"Mud" stirs and satisfies like Great American Novel

Mud (2013)
130 min., rated PG-13.

Since Matthew McConaughey has stopped straining to be likable (but came off smug and smarmy) with a renaissance of dark, slippery roles in "Bernie," "Magic Mike," "Killer Joe," and "The Paperboy," he has really formed into a star with genuine acting chops. Writer-director Jeff Nichols follows up his second feature, 2011's unsettling "Take Shelter," with "Mud," a film that further displays the filmmaker's excitingly unique voice. Influences by Mark Twain's "The Adventures of Huckleberry Finn" mesh so well into this stirring and lyrical Southern backwoods coming-of-age yarn, which comes off as a Great American Novel itself and Nichols' most accessible and heartfelt piece of work.

In Arkansas, 14-year-old Ellis (Tye Sheridan) lives on the riverbanks in a houseboat with his drifting parents, Mary Lee (Sarah Paulson) and Senior (Ray McKinnon), who are on the verge of separation and losing the river life. One early morning, he sneaks out with his pal, Neckbone (Jacob Lofland), and they take a boat out to a small, tucked-away island on the Mississippi River. They scout the land to find a motorboat stuck in a tree, washed away there from a flood, and are about to claim it, until it seems to be occupied by a swamp rat named Mud (McConaughey). This enigma has been living on the island until he can meet up with his beautiful childhood love Juniper (Reese Witherspoon), who's staying at a motel in town. On the run from those who want him dead, Mud plans to fix up the abandoned boat and escape with the love of his life. Meanwhile, as the boys keep returning to the island with food and help this lone wolf deliver letters to Juniper, Ellis has his eyes set on a high school girl named May Pearl (Bonnie Sturdivant). Will both men, young and old, experience their own heartbreak?

In what will either intoxicate or frustrate audiences, "Mud" takes its sweet time telling its story at its own deliberate, laconic pace, flowing like the river. Without turning his setting into a place of dim, over-the-top yokels, Nichols captures such a sense of place with authenticity and subtle details, from the humidity to the Piggly Wiggly grocery store, courtesy of Adam Stone's luminously textured cinematography and Richard A. Wright's naturalistic production design. The nuanced, moving screenplay bottles themes of pain, loss, redemption, and disappointment when one is in love. (There's even the thematically relevant use of The Beach Boys' "Help Me Rhonda.") In a moment that drives home the film's points and makes sense of the young protagonist who sees his parents stop loving each other, Juniper asks Ellis why he's helping them out and he replies, "Because you love each other." By the time Ellis becomes chivalrous and fights for his girl, he's maturing into adulthood but still learning the hardships of love.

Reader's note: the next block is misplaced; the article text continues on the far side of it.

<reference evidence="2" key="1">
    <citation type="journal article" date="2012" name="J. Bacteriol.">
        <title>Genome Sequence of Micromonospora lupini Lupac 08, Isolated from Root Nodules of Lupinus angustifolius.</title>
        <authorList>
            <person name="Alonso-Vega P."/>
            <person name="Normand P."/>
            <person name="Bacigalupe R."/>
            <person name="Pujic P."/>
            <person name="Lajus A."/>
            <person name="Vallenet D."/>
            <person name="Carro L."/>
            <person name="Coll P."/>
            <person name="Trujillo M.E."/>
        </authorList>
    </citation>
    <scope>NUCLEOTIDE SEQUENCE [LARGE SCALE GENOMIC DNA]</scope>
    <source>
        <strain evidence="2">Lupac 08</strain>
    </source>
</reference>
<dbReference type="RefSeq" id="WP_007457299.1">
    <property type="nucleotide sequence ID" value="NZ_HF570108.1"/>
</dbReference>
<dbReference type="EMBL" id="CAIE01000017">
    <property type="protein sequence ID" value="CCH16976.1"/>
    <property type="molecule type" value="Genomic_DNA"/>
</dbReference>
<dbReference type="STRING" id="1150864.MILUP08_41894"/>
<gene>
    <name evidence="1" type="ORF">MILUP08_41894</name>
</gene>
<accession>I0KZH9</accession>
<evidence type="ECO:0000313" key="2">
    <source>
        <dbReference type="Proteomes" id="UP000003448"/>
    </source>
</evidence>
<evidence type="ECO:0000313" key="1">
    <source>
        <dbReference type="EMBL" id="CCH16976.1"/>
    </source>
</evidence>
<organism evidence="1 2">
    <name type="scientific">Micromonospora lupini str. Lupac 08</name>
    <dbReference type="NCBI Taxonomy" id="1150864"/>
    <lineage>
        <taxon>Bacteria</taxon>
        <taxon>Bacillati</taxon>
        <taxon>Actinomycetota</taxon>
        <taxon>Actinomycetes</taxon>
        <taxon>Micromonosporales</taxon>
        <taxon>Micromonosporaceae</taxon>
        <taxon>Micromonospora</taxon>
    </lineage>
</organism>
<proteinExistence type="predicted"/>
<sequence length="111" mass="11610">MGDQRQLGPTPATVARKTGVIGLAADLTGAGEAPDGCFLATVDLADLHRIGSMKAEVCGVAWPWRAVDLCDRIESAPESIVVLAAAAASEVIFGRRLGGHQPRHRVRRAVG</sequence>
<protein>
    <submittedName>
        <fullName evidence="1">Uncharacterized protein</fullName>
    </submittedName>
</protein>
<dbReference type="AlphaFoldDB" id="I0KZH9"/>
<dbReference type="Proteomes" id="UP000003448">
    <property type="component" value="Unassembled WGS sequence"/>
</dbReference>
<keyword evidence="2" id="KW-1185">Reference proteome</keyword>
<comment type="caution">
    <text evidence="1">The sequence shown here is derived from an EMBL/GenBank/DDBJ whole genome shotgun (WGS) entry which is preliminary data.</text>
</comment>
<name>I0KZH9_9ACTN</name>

Every performance feels unaffected and lived-in. With grime working in his favor lately but still coming off charismatic, McConaughey turns in another compelling, understated gem of a performance as the title character Mud. He may be dangerous, in trouble for a crime he committed and exchanging his .45 pistol to Neckbone for the motorboat, but Mud is also vulnerable, living on an island by himself and relying on two teenage boys, still holding onto superstitions, and being hunted by a clan of bounty hunters. Co-starring as the youngest of Brad Pitt's sons in "The Tree of Life," Sheridan is now front and center as Ellis. Endearing, relatable, and vulnerable, the 16-year-old actor is a true find. Newcomer Lofland, an Arkansan himself, is also a natural as the mouthy Neckbone, almost reminding of one of the boys in "Stand by Me." Cast against type and somewhat unglamorous (but still glamorous), Witherspoon is raw as the bruised, troubled Juniper who's kept intentionally underdeveloped to not live up to Mud's perfect perception of her. Sam Shepard, Michael Shannon, and Joe Don Baker also populate the proceedings as Ellis' cranky, mysterious neighbor, Neckbone's easygoing oyster-diving uncle, and the patriarch of Mud's hunters, respectively.

Even when "Mud" shifts from coming-of-ager to boyish adventure and finally a thriller, it feels confidently woven. There is the climactic shoot-out, following the old "Chekhov's Gun" metaphor, that if a gun is shown in the first act then it will surely be fired in the third act, but it never ceases feeling like a literary journey. What remains balanced and true is a sad but compassionate and hopeful heart underneath all that grit and mud. 

Grade: B +